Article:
Also, very important is that you need to make sure the Muse logo is facing up; if the band is worn upside down, the sensors, particularly on the ears, can’t connect properly for a good reading.
Before each and every session the band will re-calibrate itself and this take about a minute. Each of the sensors across the front and behind the ears need to make perfect contact with your head of the whole thing will not work; there’s no, “4/5 sensors are working so let’s just go ahead anyway” option.
I can tell you I found this very difficult, particularly getting the ear sensors properly connected was a massive challenge that, frankly, stressed me out most times I used it. You’ve got to make sure no hair gets in the way.. which, for some of us, is a challenge. The coloured bars in the app will light up when you’ve got all your connections made.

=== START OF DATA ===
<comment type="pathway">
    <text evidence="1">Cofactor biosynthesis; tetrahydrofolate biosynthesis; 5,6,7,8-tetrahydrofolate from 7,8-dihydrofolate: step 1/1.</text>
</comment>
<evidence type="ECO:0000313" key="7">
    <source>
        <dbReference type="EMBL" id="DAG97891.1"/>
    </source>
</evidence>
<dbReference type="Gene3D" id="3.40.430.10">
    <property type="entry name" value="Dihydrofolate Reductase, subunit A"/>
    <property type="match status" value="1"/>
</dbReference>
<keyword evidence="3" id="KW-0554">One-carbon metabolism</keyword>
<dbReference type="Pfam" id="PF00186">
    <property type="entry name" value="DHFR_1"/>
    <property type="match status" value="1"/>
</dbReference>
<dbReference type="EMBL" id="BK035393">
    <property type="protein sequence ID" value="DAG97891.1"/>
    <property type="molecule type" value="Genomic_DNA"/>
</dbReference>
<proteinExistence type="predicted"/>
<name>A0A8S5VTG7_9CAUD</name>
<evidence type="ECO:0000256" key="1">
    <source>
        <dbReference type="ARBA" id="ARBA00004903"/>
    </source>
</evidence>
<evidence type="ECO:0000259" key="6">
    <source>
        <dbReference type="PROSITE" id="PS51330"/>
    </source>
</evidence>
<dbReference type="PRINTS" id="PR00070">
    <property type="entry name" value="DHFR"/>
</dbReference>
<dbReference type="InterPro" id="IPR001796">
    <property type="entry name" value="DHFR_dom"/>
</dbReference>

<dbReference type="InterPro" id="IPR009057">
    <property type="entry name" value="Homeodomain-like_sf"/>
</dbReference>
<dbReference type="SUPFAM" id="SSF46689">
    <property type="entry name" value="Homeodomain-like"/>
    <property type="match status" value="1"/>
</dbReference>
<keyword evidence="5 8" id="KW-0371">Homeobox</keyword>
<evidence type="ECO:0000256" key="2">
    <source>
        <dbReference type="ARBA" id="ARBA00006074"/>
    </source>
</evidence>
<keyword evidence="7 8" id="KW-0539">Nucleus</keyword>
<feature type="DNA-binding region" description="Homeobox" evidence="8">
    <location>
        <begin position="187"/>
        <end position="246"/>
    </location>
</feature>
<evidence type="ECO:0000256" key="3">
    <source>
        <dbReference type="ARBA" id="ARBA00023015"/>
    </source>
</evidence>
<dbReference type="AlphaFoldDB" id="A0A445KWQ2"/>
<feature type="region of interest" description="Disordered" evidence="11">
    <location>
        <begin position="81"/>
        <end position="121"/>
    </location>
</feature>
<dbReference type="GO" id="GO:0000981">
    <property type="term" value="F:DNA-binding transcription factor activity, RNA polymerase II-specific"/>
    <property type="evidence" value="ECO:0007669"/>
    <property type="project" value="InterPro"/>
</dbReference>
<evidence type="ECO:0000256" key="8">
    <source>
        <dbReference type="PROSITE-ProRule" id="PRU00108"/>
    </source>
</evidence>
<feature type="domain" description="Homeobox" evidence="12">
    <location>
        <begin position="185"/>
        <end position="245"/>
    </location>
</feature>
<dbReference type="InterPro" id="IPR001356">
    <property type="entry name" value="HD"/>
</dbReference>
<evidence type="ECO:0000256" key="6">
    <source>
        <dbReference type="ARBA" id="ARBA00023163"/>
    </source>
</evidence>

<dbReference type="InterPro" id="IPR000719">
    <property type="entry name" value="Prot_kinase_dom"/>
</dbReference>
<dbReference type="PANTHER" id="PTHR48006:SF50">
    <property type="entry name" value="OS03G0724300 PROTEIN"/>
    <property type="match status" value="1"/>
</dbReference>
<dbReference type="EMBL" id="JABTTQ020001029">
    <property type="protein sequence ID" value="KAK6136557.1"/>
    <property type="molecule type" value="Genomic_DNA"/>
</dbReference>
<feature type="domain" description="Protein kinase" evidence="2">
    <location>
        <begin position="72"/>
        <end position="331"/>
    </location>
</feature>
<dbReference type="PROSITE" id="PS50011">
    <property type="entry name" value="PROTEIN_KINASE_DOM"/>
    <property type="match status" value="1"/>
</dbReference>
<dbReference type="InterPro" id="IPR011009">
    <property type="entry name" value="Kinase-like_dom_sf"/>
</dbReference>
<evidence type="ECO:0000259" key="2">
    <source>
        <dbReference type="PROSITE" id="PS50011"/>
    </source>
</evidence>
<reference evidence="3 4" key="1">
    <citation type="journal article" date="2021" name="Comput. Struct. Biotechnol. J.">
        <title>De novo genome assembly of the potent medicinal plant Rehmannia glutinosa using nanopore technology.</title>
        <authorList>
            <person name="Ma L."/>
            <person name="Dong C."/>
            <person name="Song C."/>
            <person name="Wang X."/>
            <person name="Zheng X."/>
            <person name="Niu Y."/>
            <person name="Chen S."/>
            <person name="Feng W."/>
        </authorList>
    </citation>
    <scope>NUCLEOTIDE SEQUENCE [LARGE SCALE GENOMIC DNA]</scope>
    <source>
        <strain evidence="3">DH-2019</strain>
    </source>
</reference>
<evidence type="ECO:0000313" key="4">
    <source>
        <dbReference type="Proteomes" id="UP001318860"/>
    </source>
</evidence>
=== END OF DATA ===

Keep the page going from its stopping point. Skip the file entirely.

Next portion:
Audio plays via speaker

The audio plays over your phones’ speaker and if you’re wondering, the band does not also double as earphones) so you’ll want a quiet place to do your session where you won’t disturb others. You can connect earbuds if they don’t interfere with the band, but didn’t try this myself (too many things on my head).

Using meditations

Muse S, 2nd gen, reviewI tried out several of the guided meditations. They feature some type of spa-like music, tones, nature sounds and some have voice guidance, depending on the option you choose.
Mind Meditations
Heart Meditations
Body Meditations
Breath Meditations Guided Meditations
and simple Timed Meditations
You calibrate the sensor, then sit back and do what the meditation asks; breath, relax, let your mind go blank.

Understanding your brain activity

You can’t see it during the session (no distractions or peeking!) But afterwards you get feedback on your brain activity, heart rate and/or your overall mindfulness, depending on the session you’ve chosen. The app can also compare current sessions to previous progress.